Priti Patel's Blueprint to Accelerate Deportation: Foreign criminals could get the boot if only six months in prison
- It will apply to those from Europe as well as those from the rest of the world
- The new bill is expected to introduce further changes to facilitate deportation
- The number of foreign offenders deported this year fell to a record low
Foreign criminals who have been sentenced to just six months in prison will be screened for automatic deportation for the first time following measures taken by Priti Patel.
The Minister of the Interior is expected to dramatically tighten legislation on the exclusion of offenders.
As of 2007, foreign criminals have only been considered for deportation from the UK if they have been detained for at least 12 months.
Miss Patel wants to cut that in half, as it understands, in a move that would make it a lot easier to evict offenders from this country.
Fitzroy Daley 44 was jailed for ten years after stabbing a man in a row outside a pub
This applies to people from Europe as well as people from the rest of the world, as the UK will no longer be required to give special treatment to EU criminals.
The measures are expected to be part of the State Borders Act to be published in the next few months.
Under the plans currently under review by the Home Office, the new bill will update the UK Labor Borders Act of 2007, which sets out how individuals who have been detained for at least 12 months are to be considered for automatic deportation.
In addition to halving this requirement, the new bill is expected to introduce a number of other changes that will make deportation easier.
The Home Office is also believed to increase the number of moving flights, which are currently being operated by two per week.
In May, the Mail announced how the new law will streamline the asylum process, forcing applicants to submit all of their arguments at the beginning of a procedure.
This would prevent them from bringing a number of claims in court under various parts of human rights law to delay their deportation.
Left: Andrea Kopo 24 was sentenced to five years imprisonment at Bristol Crown Court in 2018 for having supplied cocaine, among other things. Right: Nerijus Radavicius 33 filmed himself raping a 32-year-old woman.
Foreign criminals to be evicted from the UK sometimes apply for asylum at the last minute to avoid being put on a plane. Other tactics used by what the Home Office has termed "activist lawyers" include human rights claims or claims of "modern slavery".
In October, the mail also revealed how the government plans to reduce the scope of human rights laws. A loophole in Labor human rights law that has been exploited by murderers, rapists and other serious criminals will be closed.
For the first time, the application of Article 3 of the Law, which prohibits “torture and inhuman or degrading treatment or punishment”, is restricted.
Paul Bingham and Ricardo Forbes were sent back to Jamaica nearly 18 years after being convicted of "brutal murder".
The reforms aim to prevent the use of Article 3 in Farcical cases. It could include a total ban on European Union nationals who claim they cannot be sent home for human rights reasons.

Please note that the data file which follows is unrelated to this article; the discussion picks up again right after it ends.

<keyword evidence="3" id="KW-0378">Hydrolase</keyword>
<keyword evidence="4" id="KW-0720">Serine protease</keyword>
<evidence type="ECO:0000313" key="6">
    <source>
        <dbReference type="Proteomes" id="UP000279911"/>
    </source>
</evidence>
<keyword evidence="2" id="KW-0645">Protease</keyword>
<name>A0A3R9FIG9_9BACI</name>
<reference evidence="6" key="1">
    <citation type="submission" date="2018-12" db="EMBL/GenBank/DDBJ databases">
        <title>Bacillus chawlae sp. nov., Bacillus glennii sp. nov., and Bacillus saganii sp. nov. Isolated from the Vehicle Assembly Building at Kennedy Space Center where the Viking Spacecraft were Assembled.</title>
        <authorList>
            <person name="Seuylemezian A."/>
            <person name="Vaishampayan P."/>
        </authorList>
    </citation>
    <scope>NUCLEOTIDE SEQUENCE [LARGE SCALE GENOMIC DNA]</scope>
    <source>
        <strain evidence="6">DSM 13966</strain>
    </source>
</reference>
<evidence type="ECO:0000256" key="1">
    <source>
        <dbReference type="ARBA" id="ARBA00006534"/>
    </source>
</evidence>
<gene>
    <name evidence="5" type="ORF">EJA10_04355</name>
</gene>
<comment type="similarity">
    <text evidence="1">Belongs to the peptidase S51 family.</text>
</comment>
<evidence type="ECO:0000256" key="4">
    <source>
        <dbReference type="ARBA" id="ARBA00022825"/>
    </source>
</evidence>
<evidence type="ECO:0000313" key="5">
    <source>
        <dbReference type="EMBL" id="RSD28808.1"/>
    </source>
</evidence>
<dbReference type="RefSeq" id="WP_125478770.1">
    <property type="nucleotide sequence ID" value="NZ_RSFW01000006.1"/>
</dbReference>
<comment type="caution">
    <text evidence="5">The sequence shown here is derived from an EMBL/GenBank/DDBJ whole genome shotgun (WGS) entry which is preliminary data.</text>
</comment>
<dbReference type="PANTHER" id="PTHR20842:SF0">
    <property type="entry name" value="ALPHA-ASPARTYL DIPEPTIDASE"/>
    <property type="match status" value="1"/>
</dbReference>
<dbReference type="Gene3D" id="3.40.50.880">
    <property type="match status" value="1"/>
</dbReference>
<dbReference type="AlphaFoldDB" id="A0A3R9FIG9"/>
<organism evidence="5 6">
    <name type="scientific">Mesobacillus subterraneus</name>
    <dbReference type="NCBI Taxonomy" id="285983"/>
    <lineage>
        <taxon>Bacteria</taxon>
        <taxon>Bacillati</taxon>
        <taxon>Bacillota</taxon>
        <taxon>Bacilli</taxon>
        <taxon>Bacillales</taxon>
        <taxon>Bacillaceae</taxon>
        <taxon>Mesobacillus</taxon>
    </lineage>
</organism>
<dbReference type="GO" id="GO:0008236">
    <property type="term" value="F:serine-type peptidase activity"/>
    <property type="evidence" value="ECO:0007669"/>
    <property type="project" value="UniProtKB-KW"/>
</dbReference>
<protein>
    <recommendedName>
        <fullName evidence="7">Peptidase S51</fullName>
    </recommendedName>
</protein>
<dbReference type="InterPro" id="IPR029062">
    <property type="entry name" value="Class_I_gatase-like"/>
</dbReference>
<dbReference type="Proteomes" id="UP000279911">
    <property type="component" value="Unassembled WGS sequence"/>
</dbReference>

Miss Patel has also said she wants to put in place separate measures to stop violent criminals such as murderers and rapists seeking asylum in the UK.
Orgito Asllanaj, 29, helped run a huge cannabis factory near Wellington, Somerset
The whole package of measures could mean the government can remove hundreds more foreign criminals each year, as more fall within the scope of deportation laws and are prevented from making false human rights claims.
The number of offenders deported from abroad this year fell to a record low as international travel stalled during the pandemic.
The Home Office returned 1,128 serious foreign criminals, compared to 5,110 in 2019 and a decrease from 6,171 in 2016.
Last spring and summer there was a period of several months during which no moving flights could take place due to Covid-19. A total of 9,987 foreign offenders currently live in the community, according to data from the Interior Ministry.
It's more than 150 percent higher than in 2012 when the total was less than 4,000. The number soared due to Covid restrictions, with a record 846 posted between April and June.
From murderers to sex fiends, criminals we sent home
The 44-year-old Jamaican was jailed for ten years after stabbing a man in a row outside a pub.
Daley attacked 50-year-old Eric Paul from behind when he left in 2012 after a small argument in east London.
A jury found Daley guilty of manslaughter. He was deported last month.
Kopo, 24, who entered the UK illegally, was sentenced to five years imprisonment in Bristol Crown Court in 2018 for delivering cocaine, among other things.
He was deported back to Albania in September.
The 33-year-old Lithuanian citizen Radavicius filmed himself raping a 32-year-old woman. In 2016, Radavicius was sentenced to four and a half years in prison at the Aberdeen High Court. He was deported in June.
Paul Bingham and Ricardo Forbes
Bingham and Forbes were sent back to Jamaica nearly 18 years after being convicted of "brutal murder".
They were sentenced to life imprisonment for shooting crack cocaine trafficker Harrington Jack at close range.
Bingham, 49, and Forbes, 52, went to his north London apartment in 2002 to steal his drugs.
They ordered him to pull out his bags and shot him in the chest when he refused. You were deported last month.
The 29-year-old Albanian helped run a huge cannabis factory near Wellington, Somerset.
It had 491 plants with a potential value of more than £ 400,000. Asllanaj was sentenced to 12 months in prison in May and deported in September.